Disclaimer: I am not a veteran Rust programmer, so over time I may find out the code can be written/refactored in a better way. If I encounter this, I will post a follow-up with my findings. I welcome your feedback if you have Rust experience.
Armed with my foreknowledge of C and C++, I set out to learn the language and master yet another experiment.
There are several steps to set up your environment to build Rust apps and specifically target WebAssembly. To learn how, I followed the excellent online book/tutorial:
I suggest you start there, and it will be easier to make sense out of the moving pieces in my solution:
Implementation of plasma effect using WebAssembly compiled from Rust.
Plasma WASM Rust
This is a port of my
Go implementation of plasma to Rust. It uses
wasm-pack-template. Inspect the Azure pipelines definition for build details.
For a full walkthrough, read: Plasma gets Rust-y: Another WebAssembly Experiment.
This repository is continuously built and deployed using free Azure Pipelines. If you're interested in how it was setup and configured to build automatically and deploy to low cost Azure Storage Static Websites, read Deploy WebAssembly from GitHub to Azure Storage Static Websites with Azure Pipelines.
If you’re new to Rust, notice that there is no need for an explicit
return statement. The value in the method is implicitly returned.
This is the code to generate the sine table.
Part of the power of Rust is how it handles threading and avoids conflicts and race conditions. Variables by default are immutable, so the
mut keyword is needed to indicate that the value of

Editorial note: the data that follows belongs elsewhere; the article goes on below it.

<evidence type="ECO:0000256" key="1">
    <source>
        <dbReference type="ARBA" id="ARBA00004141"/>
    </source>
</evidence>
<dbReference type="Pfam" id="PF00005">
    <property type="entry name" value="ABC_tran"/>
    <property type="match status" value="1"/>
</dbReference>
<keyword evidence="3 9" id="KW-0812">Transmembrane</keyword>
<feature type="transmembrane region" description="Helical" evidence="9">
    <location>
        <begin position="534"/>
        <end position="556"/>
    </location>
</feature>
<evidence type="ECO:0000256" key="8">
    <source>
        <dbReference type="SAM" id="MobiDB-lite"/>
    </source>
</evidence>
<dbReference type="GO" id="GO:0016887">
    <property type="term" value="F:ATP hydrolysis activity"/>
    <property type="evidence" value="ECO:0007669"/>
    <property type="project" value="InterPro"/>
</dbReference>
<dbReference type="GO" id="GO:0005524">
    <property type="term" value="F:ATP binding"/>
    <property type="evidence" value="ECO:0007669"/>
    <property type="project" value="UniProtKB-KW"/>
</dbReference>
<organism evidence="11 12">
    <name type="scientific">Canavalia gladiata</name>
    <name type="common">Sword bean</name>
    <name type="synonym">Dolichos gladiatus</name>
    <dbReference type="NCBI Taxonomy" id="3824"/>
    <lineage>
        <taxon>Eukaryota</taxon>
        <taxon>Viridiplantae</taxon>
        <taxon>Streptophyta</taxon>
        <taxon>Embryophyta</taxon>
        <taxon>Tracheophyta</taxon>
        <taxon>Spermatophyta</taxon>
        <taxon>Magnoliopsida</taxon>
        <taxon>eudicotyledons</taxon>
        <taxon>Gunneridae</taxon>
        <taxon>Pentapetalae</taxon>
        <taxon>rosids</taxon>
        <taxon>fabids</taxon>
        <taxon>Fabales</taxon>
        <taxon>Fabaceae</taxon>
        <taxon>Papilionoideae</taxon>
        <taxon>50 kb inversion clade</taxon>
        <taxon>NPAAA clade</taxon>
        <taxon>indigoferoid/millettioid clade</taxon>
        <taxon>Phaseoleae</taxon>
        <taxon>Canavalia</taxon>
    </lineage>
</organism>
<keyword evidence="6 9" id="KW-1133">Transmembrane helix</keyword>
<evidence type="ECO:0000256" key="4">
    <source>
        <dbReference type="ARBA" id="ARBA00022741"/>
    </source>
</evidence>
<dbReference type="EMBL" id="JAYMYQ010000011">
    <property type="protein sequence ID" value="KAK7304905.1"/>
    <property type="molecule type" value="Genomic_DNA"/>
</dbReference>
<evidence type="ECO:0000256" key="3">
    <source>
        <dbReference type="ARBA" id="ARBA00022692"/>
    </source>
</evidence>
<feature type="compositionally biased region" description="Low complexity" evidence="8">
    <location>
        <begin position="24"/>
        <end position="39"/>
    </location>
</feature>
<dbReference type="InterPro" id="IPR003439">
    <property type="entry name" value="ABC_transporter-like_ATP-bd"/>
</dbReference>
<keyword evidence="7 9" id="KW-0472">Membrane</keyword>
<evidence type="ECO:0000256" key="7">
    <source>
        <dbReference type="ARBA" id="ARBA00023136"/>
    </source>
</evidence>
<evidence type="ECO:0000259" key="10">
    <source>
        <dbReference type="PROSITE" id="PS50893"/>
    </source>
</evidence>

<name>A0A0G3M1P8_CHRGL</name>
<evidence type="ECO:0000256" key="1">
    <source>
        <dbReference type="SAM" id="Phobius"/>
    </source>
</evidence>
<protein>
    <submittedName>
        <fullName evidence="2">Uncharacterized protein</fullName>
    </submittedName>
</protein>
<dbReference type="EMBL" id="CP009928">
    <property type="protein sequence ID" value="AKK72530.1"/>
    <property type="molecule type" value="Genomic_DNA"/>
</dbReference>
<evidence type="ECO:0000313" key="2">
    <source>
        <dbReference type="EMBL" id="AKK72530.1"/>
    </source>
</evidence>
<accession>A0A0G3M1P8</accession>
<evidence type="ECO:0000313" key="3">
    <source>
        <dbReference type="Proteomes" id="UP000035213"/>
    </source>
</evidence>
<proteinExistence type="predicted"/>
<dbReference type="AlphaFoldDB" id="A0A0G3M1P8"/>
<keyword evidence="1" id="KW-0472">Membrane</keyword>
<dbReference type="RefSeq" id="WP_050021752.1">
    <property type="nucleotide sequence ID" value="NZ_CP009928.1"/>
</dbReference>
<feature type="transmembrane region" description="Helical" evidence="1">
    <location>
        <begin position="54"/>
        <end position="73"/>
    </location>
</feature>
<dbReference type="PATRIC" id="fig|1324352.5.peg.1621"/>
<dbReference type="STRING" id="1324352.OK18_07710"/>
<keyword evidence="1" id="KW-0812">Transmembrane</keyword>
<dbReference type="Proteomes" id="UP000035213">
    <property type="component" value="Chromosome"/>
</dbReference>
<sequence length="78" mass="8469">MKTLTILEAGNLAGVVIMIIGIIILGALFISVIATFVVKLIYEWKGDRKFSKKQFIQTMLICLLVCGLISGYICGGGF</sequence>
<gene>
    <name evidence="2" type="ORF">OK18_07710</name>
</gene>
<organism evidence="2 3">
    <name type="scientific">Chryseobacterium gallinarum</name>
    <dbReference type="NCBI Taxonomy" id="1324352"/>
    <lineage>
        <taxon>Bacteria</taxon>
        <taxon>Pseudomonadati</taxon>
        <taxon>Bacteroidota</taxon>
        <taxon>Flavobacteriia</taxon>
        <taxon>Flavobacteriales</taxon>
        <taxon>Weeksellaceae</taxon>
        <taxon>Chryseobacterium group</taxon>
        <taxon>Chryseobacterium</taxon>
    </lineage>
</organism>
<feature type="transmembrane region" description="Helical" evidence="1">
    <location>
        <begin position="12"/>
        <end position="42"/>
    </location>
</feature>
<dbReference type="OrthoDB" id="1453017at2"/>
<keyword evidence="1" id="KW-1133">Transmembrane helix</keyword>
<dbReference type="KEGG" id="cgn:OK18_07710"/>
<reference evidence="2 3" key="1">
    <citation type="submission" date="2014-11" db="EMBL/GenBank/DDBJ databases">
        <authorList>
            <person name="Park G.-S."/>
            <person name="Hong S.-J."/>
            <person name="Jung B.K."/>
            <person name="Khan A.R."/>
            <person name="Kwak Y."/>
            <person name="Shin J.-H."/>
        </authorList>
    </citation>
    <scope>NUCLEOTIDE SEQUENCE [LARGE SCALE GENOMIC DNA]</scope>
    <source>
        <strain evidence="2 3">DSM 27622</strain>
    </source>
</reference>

idx will change. The code iterates from 0 to 511 (the end range is exclusive, the beginning inclusive) and maps the value to a formula that generates the sine information. It is cast as a 32-bit integer and
collect() is called to turn it into the collection (
Note: the explicit return is based on my habits from other languages, I could have simplified the code by removing a few lines and implicitly returning the table.
A similar range iterator is used to generate the palette data.
The final piece of code is a
tick method that advances through the sine table with every frame. Like the other experiments I ran, this code essentially builds out a buffer of pixel data based on the current cycle.
self is passed in with
mut because the buffer will be updated. The buffer itself is mutable as it’s being constructed.
In the root directory. The assets are placed in a
The first thing I noticed was the size. My Go experiment resulted in a 2 megabyte
.wasm file. The corresponding Rust file is only 65 kilobytes! That’s a massive difference in size that is very important to consider for consumer-facing apps.
The second thing I noticed was the
plasma_wasm_rust.js file. To build with Go you use a standard
wasm_exec.js that is copied “as is” for generic bindings. The Rust environment generates code specific to your own app, including bindings to the methods and structures that were explicitly exposed and marked with
www folder is a small Node.js web app that is used to deliver the project to browsers. It is linked to the assets from the Wasm build and will build a distribution with all the files you need. The HTML shell contains some basic styling and boilerplate to bootstrap the application. Everything unique is contained in the
The bootstrap file imports the
index.js file and generates additional code to load the Wasm environment when the project is built.
The custom code starts by importing the Wasm classes for Plasma and memory management. The
memory module is very important … stay tuned. The following code creates an instance of the plasma structure, grabs the width and height and configures the canvas.
The rendering loop is called for each animation frame (when the browser is ready to repaint). It advances the sine table, then calls a method to draw it, and repeats.
Finally, to “draw” the plasma, use the following code.
memory module allows direct access to the existing memory. The array is created by pointing straight at the memory allocated by Wasm, passing in a pointer to the pixel buffer and the size of the data. This buffer can then be passed “as is” into image data that is drawn on the canvas.